Maintaining the continuity of student learning during the COVID-19 pandemic has been an extremely challenging feat for most school districts across the country. However, in the nation’s rural school systems, school administrators and teachers face a unique set of challenges. I believe that the way my school system is overcoming these challenges provides rural school districts a new blueprint for teaching and learning in the evolving COVID world.
CYBER.ORG has released the nation’s first voluntary K-12 cybersecurity learning standards to be used to in schools and districts around the country. As the United States continues to face an onslaught of sophisticated cyberattacks, there are more than 464,000 unfilled cybersecurity positions nationwide.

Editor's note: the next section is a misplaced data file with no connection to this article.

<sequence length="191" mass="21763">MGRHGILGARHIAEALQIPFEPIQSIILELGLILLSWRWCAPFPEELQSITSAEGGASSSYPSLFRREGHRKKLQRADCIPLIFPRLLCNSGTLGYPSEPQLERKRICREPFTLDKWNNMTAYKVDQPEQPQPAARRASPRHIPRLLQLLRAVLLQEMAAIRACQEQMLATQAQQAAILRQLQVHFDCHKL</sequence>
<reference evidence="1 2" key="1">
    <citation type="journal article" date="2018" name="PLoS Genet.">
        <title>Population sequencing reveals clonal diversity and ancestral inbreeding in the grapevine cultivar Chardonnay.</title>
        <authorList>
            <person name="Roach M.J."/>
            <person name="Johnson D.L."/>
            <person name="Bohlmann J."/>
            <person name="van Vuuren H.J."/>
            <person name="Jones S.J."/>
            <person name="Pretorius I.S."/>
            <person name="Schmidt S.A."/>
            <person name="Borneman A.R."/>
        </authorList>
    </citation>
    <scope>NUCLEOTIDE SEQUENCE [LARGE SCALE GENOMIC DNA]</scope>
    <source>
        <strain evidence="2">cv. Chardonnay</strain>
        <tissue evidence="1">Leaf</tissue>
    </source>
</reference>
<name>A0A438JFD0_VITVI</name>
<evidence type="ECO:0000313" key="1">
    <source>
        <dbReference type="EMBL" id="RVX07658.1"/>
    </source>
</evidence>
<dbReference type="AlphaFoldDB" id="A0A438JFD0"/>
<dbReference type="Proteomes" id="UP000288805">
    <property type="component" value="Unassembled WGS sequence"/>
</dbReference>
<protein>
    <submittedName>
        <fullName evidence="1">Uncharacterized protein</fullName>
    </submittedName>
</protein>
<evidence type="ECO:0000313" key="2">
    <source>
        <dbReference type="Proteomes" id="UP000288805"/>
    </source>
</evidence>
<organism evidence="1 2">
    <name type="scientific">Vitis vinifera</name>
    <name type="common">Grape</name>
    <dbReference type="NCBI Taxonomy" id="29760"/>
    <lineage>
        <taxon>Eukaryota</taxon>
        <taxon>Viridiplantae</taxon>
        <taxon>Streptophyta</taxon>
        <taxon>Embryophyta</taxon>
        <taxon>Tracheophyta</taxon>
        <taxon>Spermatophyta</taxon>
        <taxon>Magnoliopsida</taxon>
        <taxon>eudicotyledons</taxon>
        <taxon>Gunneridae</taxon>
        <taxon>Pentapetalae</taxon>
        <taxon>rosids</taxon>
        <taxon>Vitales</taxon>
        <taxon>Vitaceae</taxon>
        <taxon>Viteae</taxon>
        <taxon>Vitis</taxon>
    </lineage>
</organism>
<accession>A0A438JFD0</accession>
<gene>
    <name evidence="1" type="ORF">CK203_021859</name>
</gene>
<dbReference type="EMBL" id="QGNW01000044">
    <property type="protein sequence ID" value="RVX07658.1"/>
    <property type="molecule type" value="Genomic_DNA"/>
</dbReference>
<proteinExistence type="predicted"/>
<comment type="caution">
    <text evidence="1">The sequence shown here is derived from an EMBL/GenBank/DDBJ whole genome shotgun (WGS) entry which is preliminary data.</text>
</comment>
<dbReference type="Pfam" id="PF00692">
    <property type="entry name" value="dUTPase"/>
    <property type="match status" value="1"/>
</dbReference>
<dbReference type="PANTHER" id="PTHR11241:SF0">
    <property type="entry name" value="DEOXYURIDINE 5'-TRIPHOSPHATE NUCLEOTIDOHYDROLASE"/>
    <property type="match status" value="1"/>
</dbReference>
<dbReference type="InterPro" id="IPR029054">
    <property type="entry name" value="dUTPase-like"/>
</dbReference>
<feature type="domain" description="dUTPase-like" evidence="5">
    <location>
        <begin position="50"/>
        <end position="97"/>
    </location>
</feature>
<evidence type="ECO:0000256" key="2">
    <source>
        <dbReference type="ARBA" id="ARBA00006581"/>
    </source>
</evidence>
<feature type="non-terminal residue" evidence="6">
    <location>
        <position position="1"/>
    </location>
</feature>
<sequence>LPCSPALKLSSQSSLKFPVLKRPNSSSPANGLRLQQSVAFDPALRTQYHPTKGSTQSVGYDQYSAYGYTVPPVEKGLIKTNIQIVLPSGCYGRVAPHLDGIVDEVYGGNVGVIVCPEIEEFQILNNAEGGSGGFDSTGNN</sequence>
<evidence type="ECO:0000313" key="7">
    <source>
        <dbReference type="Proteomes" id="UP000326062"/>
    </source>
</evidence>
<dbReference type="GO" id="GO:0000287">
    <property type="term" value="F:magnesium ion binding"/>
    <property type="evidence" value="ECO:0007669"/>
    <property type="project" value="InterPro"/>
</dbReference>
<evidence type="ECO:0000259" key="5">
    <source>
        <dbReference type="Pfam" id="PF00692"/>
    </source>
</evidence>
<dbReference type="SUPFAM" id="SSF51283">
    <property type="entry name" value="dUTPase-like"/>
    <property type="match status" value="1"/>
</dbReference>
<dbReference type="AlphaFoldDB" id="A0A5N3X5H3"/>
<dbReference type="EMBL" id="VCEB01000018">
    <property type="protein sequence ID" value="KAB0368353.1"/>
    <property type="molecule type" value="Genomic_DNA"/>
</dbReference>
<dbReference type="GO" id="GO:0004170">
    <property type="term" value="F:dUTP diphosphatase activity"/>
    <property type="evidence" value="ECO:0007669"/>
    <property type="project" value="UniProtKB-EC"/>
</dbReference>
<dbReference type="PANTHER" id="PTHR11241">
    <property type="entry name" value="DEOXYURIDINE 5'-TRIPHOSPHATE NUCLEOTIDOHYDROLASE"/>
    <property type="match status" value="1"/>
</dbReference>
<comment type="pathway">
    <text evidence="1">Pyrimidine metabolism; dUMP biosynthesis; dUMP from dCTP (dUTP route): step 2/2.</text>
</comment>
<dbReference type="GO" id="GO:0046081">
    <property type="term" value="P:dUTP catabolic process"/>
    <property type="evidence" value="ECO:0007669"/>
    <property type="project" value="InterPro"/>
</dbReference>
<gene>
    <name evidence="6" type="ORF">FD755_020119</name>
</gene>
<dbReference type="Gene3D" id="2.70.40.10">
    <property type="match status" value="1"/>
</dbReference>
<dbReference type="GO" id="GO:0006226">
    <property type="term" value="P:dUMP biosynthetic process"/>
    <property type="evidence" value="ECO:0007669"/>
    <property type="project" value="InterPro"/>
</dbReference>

Many educators navigating the use of technology for learning have seen this scenario come to life in the classroom: you give your students an online assignment and a few minutes into it you start the exhausting routine of trying to guess who might be opening other tabs to play games or watch videos, while you figure out ways to redirect them towards their work.
We live in a world where learning and technology are intrinsically linked, especially in the minds of our youth. But do today’s students process information differently because it comes on a digital device? Is there a correlation between technology use and plummeting literacy rates? And is the way our young people consume information negatively impacting their growth as learners?